Based on a survey of all trade shows that used Wavy over a period from January 2019 to October 2020. This article provides an overview of the impact of the coronavirus (COVID-19) on hair salons, beauty salons and barbershops.
Please note that the study ends on October 31, i.e. before the second containment. The study will be updated in January 2021.
The coronavirus pandemic continues to significantly affect the hair and beauty industry. Many are struggling to adapt to the sudden changes that have affected the operation of their establishments.
Not to mention the forced closures that inevitably damage this sector, which contributes more than 6 billion euros to the French economy. This has been a bitter pill to swallow and has left many professionals angry.
The economic extent of the Covid-19 pandemic on the beauty sector (mainly hairdressing salons and beauty institutes) is still difficult to ascertain. We will have to wait several months before establishing a precise statement. However, even though salons have obviously been hard hit, the sector seems to be showing a form of resilience.
Over the January-October period, the trade fairs show an average loss of €13,500 in turnover compared to 2019. This represents more than 13% loss of turnover.
Obviously, the forced 8-week closure between March and early May is the big culprit.
In April, there was a clear loss of turnover of almost 100% compared to April 2019. In March, the situation is the same, with a loss of 53.76% (as a reminder, containment began on 17 March at midnight).
Over these two months, hair salons and beauty salons lost nearly €17,000 in turnover, or 14% of the turnover for the year 2019.
With the second containment, it is more than €10,000 in addition to dry losses that the shows will have to deal with. It is therefore estimated that a 20% loss of turnover will occur in 2020 in the best case scenario. And this could rise to 30% depending on the next government announcements.
The situation is catastrophic for all hair salons, beauty salons and barbershops.
But it could have been even worse.
Indeed, the trade fairs initially benefited from a promising start to the year, with an increase in turnover of almost 10% between January and February.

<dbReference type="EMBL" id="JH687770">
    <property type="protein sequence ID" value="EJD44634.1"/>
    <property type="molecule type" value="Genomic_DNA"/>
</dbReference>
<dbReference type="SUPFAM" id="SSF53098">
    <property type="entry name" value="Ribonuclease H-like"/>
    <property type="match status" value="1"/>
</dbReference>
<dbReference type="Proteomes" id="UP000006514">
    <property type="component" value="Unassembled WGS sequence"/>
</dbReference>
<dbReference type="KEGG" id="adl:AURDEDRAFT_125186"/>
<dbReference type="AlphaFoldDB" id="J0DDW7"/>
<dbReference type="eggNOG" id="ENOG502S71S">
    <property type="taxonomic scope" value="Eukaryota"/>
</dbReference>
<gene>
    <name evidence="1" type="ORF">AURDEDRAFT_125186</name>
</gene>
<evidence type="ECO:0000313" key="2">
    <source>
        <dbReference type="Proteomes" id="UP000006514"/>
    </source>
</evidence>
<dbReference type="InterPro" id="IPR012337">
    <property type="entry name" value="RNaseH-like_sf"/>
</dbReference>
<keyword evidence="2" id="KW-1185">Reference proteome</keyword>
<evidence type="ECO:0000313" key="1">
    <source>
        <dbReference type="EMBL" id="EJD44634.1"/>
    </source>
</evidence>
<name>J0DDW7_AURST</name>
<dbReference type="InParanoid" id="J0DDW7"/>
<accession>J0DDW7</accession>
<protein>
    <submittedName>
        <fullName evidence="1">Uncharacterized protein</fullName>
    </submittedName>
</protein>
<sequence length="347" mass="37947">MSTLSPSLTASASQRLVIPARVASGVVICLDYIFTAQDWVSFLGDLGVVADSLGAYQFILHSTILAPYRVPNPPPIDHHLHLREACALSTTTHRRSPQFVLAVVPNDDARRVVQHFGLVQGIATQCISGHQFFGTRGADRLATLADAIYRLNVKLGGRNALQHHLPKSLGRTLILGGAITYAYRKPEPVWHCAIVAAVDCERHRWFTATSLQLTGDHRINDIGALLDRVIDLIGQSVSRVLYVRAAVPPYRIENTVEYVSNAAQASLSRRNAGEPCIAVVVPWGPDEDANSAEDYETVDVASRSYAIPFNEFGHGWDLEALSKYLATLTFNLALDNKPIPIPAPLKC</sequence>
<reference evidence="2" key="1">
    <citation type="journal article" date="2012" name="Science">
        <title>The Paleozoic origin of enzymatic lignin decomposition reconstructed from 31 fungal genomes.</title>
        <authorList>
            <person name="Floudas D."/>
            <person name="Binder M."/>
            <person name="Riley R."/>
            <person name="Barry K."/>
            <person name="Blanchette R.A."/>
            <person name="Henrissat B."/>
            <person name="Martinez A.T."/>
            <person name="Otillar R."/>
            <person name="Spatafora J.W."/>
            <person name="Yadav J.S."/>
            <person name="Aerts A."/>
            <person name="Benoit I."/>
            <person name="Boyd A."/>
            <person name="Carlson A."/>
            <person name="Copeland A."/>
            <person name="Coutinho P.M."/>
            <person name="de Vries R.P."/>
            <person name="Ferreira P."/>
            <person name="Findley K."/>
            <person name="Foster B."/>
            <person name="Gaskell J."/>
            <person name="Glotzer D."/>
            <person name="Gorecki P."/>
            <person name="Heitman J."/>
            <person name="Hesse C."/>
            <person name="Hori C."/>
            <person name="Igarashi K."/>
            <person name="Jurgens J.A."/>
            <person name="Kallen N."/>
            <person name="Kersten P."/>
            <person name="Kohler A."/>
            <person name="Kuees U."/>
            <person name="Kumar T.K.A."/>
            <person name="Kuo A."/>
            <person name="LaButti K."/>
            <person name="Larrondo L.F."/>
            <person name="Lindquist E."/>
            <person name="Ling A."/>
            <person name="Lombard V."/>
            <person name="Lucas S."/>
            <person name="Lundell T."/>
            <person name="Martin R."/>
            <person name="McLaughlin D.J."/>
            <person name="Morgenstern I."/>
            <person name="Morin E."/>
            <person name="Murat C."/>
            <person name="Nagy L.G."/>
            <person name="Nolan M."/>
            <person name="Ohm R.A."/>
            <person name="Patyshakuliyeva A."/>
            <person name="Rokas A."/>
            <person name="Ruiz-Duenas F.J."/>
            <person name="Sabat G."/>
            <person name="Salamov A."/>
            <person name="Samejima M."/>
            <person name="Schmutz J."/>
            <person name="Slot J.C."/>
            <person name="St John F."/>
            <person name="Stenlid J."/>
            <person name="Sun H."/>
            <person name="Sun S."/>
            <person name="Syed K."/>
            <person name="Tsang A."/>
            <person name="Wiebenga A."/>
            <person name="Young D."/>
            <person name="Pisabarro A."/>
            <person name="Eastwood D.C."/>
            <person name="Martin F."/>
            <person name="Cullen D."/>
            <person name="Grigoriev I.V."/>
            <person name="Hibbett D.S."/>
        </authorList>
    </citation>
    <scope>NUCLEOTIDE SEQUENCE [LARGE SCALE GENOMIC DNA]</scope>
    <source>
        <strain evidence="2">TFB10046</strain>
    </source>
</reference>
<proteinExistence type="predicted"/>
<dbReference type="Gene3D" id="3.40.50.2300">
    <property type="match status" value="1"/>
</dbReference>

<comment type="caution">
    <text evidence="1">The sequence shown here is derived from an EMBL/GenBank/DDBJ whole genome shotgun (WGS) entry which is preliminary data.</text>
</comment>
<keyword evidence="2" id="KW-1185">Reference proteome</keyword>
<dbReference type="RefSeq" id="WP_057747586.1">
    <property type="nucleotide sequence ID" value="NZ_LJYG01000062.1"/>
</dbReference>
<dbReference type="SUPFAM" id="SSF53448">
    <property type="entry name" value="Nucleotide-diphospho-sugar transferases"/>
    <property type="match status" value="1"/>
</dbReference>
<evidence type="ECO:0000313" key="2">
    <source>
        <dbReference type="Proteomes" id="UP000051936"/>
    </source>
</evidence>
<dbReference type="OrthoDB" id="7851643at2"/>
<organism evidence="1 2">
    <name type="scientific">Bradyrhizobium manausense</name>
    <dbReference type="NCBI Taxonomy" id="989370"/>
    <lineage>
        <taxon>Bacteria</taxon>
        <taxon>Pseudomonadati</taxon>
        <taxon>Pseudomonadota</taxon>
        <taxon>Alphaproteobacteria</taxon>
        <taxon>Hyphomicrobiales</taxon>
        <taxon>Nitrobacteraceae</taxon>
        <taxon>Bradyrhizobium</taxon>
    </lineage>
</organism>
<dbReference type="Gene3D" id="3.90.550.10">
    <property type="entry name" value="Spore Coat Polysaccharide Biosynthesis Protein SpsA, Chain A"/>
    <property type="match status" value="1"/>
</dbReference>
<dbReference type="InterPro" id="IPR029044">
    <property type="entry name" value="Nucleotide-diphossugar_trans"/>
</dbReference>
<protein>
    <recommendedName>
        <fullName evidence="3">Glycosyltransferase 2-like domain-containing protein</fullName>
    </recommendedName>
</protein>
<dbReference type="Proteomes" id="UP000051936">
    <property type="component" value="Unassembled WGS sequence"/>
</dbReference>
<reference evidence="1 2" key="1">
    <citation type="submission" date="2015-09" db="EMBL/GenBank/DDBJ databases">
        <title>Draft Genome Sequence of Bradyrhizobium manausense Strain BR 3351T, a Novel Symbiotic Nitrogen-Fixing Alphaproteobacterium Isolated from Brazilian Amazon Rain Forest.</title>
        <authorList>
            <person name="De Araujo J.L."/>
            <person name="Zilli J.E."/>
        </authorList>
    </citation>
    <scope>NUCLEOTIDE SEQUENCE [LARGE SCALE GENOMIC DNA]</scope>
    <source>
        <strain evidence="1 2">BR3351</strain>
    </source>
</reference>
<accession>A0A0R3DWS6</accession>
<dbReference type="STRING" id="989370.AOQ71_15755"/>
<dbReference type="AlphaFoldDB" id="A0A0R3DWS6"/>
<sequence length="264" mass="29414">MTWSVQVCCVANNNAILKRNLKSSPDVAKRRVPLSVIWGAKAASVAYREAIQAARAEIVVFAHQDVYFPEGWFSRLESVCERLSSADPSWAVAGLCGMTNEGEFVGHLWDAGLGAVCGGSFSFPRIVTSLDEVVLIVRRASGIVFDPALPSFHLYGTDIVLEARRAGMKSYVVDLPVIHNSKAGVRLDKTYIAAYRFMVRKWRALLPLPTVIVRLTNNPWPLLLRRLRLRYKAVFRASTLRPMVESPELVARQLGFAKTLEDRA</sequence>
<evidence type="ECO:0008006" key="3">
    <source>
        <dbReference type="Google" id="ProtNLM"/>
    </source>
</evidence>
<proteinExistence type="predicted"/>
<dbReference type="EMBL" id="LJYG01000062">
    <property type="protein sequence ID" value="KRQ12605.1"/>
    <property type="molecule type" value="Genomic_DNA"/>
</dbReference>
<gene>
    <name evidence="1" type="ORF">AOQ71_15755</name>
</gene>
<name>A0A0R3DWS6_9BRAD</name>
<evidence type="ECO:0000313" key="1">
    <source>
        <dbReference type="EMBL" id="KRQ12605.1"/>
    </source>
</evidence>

Then, in spite of the fears one might have had at the time of the deconfinement, the French rushed into the salons. Thus, over the month of May, there was a 5.32% increase, even though the salons were only able to open from May 11th, i.e. only 3 weeks in the month.
Finally, this increase remained over the following months (+1.52% in June, +3.64% in July, +6.14% in September). Only the month of August was disappointing with a decrease in turnover of 6.3%).
One would think that these increases are due to the additional "Covid" charges that some salons have applied after containment. But with less than half of the shows applying a "covid fee", for an average of €2.4, the increase in turnover cannot be explained solely on this basis.
The 6.7% increase in the average basket (€3 on average) is also part of the explanation. The fairs have become aware of their added value and have not hesitated to raise their prices a little. Just like the French, who didn't hesitate to pay a little more, as well as to buy more resale products at their shows.
This proves the attachment of the French to their salons, even if they are not considered "essential" by the government.
These confinements will also have had an unexpected side-effect. While the sector is still lagging behind on the subject of digitalisation, professionals have tended to equip themselves to prepare for the deconfinement. In particular on online booking.
While online booking of all Wavy trade shows (whether or not equipped with online booking, with or without an appointment) represented 6.22% of visits in December 2019, it now accounts for 16.69% of visits (in October 2020).
It should be noted that the monthly increase in this rate was 0.48% before containment. It has been 0.93% since May.
So the lounges are getting equipped. Among Wavy customers, 15.40% of trade fairs had activated online booking in 2019 compared with 40.40% in 2020!
But interest is also being driven by consumers, who are now incorporating this online booking as a habit.
We can see that the increase in the online booking rate is spectacular for the lounges with this option activated.
In 2019, 19.22% of bookings for these lounges were made online. In 2020, 45.6% of their bookings are now taken online.
This year 2020 will obviously be a year to forget for the whole sector. A 20 to 30% drop in turnover will be to be deplored.
Nearly 3% of the trade fairs have already closed permanently since March.
No doubt this figure will explode in the coming weeks/months, especially when the various aids are no longer available and the first loan repayments arrive.
The majority of salons have already shown great resilience during this period, well helped by their loyal clientele. This growing sector has proved to be a success following the recession in the first containment and can play a valuable role in the post-pandemic economic recovery.
The good numbers outside of containment are there to prove it. Hair salons and beauty salons remain essential businesses. We will always need them.
It is time for the government to support the recovery in order to revive those most in difficulty and allow those who are recovering to develop in a healthy way to withstand the next few years.